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Endocrinology. 2000 Jun;141(6):1936-41.

Exendin-4 decelerates food intake, weight gain, and fat deposition in Zucker rats.

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1
NMR Unit, Gerontology Research Center, National Institute on Aging, National Institutes of Health, Baltimore, Maryland 21224, USA.

Abstract

Exendin-4 is a 39 amino acid peptide produced in the salivary gland of the Gila monster lizard. It has a 53% amino acid homology to the incretin hormone glucagon-like peptide-1 (GLP-1). Exendin-4 induces insulin release through activation of the GLP- 1 receptor but is a much more potent insulinotropic agent than GLP-1. Of critical importance for its potential use as a treatment for diabetes is its much longer biological effect in vivo. Previous studies involving once daily administration of exendin-4 over 13 weeks to db/db mice demonstrated that it lowers hemoglobin A1c (HbA1c), a marker of mean blood glucose levels. Food consumption in the treated animals dropped over the first 4 days and then increased to a level comparable with that of the untreated animals. In this study, we initially examined the effect of once daily injections (over 14 days) on the food consumption of Zucker fatty rats. We observed an immediate reduction in food intake which then leveled off(after 5 days) to match that of the untreated animals. Subsequently we injected the same animals twice daily (treatment period of 56 days in total) and observed a sustained reduction in food intake and weight-gain. This was matched by a reduction in the critical parameters of HbA1c, fasting blood glucose and plasma insulin. MRI imaging of the abdominal regions of the animals showed that initially only the amount of fat deposited in the sc region was reduced after 4 weeks exendin-4 treatment. At the 8-week time point there was a corresponding decrease in the amount of visceral fat deposition. The combination of appetite reduction, decreased fat deposition and an improvement in the parameters associated with glucose intolerance makes a case for the use of exendin-4 as a treatment for diabetes.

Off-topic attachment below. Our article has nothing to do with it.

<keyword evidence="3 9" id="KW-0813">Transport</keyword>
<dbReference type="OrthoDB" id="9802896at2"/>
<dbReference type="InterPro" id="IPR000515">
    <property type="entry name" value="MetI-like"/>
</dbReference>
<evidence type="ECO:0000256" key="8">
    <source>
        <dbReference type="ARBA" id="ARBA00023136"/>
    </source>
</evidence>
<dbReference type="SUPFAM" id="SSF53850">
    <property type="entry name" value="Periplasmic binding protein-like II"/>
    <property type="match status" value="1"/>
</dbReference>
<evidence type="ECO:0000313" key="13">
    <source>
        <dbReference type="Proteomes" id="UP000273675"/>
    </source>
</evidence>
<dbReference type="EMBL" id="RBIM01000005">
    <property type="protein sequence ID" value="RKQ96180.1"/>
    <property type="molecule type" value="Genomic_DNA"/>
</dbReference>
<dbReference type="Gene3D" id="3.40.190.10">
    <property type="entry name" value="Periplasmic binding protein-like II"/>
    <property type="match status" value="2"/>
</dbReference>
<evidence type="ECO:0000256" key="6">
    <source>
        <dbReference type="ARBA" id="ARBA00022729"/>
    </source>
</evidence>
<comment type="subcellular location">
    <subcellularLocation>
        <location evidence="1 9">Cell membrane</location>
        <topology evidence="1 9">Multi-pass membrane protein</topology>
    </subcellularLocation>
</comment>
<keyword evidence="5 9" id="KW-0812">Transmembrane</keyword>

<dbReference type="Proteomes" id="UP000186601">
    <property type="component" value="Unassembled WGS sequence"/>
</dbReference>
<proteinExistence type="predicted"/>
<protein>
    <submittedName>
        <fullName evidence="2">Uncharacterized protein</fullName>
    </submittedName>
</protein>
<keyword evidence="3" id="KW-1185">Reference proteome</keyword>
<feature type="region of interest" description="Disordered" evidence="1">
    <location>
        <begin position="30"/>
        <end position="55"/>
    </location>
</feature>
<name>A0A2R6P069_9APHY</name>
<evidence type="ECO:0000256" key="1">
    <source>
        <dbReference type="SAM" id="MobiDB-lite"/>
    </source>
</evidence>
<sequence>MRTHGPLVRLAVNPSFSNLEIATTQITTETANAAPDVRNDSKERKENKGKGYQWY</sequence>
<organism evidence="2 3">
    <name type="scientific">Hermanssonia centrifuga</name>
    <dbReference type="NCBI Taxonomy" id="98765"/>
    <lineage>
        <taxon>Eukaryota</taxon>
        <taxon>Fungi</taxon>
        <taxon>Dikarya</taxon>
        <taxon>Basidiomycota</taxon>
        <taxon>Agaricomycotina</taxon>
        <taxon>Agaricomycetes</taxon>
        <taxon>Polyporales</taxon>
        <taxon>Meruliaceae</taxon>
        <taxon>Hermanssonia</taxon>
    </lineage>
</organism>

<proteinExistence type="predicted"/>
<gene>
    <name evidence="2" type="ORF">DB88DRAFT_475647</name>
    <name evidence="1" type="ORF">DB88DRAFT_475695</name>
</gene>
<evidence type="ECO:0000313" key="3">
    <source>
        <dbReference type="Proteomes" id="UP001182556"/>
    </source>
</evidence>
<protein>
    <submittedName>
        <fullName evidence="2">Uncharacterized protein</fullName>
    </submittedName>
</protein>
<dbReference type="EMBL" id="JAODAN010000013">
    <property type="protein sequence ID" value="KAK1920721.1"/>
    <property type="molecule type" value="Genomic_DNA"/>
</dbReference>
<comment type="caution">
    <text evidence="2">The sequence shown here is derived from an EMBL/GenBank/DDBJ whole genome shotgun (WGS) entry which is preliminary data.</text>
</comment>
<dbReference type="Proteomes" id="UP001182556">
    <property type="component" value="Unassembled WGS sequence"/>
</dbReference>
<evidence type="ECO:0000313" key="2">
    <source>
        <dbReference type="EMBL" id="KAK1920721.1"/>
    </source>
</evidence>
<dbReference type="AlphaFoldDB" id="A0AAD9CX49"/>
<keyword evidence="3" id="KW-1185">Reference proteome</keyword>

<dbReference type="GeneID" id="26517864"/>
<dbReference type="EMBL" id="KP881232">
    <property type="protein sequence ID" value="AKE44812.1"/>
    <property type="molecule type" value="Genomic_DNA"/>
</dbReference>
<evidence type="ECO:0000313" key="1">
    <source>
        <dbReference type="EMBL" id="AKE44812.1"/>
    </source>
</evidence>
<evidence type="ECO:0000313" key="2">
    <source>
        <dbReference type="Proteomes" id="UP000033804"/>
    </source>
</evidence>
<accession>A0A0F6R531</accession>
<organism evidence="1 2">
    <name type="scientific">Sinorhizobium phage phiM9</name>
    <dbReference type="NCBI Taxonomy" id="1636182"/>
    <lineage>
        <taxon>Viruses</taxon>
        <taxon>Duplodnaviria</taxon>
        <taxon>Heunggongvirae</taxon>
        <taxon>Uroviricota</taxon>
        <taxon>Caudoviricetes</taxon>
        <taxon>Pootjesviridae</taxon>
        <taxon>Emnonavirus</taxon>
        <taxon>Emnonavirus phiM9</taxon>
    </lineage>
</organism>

PMID:
10830274
DOI:
10.1210/endo.141.6.7490
[Indexed for MEDLINE]
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